I’m not easily impressed by reports of some newly invented uber-box, but a new paper in Science reveals an amazing little device from MIT: “Water harvesting from air with metal-organic frameworks powered by natural sunlight”…
“… an efficient process for capturing and delivering water from air, especially at low humidity levels (down to 20%), has not [yet] been developed. We report the design and demonstration of a device based on porous metal-organic framework-801 [Zr6O4(OH)4(fumarate)6] that captures water from the atmosphere at ambient conditions using low-grade heat from natural sunlight below one sun (1 kW per square meter). This device is capable of harvesting 2.8 liters of water [5 British pints] per kilogram of MOF daily at relative humidity levels as low as 20%, and requires no additional input of energy.”
Sadly the Science paper is behind a paywall. But ScienceDaily has a good write-up.
At present, the device…
* is still only a working prototype. The “proof of concept harvester leaves much room for improvement”. But… “Rooftop tests at MIT confirmed that the device works in real-world conditions.”
* needs a mesh pad made… “of zirconium metal and adipic acid”.
* might work best when there’s direct sunlight to warm it.
* it looks like it would need to work with a bug screen and anti-fungals in a real-world deployment. Flies and mites can come in very small sizes, and in a dry environment would be attracted by the moisture: would a fine-meshed bug-screen let enough moisture in overnight?
Apparently zirconium cost about $14 per pound in 2010, according to figures I found, so it is not some incredibly rare metal. It’s also durable in the presence of moisture, since it’s apparently used to cap dental fillings. “Adipic acid” is also common, annually produced in the billions of pounds as a precursor in making nylon. It doesn’t melt before 152 degrees centigrade. The working device used about two pounds of the mixture in a pad. How long the pad remains viable isn’t stated, but the materials sound durable. If the pad can be made to last six months in a desert summer before gumming up its latices with microscopic fungi or other similar blockages, and the starter box costs $95, then it’ll sell like hot cakes. Or, in this case, like hot boxes.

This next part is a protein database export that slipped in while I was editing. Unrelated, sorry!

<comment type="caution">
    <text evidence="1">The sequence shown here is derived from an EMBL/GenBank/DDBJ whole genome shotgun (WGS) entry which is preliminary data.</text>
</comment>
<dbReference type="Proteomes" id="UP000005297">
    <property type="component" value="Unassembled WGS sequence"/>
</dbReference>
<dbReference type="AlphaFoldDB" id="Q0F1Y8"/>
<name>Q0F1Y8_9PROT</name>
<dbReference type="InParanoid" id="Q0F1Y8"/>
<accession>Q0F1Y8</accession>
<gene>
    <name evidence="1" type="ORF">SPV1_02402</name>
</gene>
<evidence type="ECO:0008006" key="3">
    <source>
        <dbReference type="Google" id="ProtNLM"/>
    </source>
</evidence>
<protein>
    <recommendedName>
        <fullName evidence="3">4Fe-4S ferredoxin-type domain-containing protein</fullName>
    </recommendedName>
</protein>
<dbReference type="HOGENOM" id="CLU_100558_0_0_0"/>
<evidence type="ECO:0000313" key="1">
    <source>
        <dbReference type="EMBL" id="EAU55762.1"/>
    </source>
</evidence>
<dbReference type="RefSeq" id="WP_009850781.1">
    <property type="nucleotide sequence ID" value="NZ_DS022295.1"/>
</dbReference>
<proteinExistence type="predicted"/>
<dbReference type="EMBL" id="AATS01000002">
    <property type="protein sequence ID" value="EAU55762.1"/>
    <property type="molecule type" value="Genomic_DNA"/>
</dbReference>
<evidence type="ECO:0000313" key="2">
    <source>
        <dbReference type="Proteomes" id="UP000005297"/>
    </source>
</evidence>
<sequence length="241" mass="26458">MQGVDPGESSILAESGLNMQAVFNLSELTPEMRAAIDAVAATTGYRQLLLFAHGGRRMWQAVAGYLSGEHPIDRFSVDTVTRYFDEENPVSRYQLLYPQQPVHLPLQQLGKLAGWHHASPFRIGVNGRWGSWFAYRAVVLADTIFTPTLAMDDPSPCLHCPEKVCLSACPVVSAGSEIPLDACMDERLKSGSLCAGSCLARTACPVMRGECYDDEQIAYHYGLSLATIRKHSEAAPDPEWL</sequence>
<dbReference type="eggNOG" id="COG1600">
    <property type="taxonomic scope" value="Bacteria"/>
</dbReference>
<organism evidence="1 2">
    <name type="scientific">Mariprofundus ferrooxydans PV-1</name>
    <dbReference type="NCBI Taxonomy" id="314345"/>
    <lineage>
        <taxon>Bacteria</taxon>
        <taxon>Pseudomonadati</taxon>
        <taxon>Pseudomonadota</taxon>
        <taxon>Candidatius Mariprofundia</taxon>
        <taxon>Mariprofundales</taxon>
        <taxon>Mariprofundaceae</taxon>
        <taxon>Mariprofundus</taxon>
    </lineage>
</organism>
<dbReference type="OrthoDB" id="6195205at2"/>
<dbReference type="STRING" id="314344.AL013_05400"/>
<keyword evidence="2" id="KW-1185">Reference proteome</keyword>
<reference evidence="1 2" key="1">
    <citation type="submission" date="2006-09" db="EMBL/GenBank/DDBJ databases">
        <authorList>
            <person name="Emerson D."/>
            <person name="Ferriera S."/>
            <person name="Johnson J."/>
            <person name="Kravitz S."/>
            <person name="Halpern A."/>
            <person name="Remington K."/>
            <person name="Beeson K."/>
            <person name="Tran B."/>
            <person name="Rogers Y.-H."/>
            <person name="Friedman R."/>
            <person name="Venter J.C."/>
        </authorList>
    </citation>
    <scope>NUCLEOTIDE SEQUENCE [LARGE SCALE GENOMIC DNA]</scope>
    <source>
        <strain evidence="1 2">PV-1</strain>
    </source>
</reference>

As with all such world-changing devices, we probably want to be alert to unintended consequences of mass deployment as early in the development process as possible. Especially in terms of drinking water with a trace of zirconium or aluminium. Think: the Ancient Romans and their lead water pipes, for instance. But some nano-mesh or other would presumably filter unwanted metal traces out of the water.
But it looks good, very good. And is also well-timed, in terms of offering a simple technology that could help nudge along measures such as a green wall along the southern edge of the Sahara, or even help to water the smallholdings of the coming billions in Africa. It’s also simple like-a-bicycle, which means there should be lots of opportunities for home-brew tinkerer iterations of the sort that took humanity from the ungainly old Penny Farthing and ‘boneshaker’ bicycles to the perfected modern Safety Bicycle form we know today. For instance, might it be possible to block fungi colonisation of the mesh by using light, since apparently “Blue light (470 nm) effectively inhibits bacterial and fungal growth”?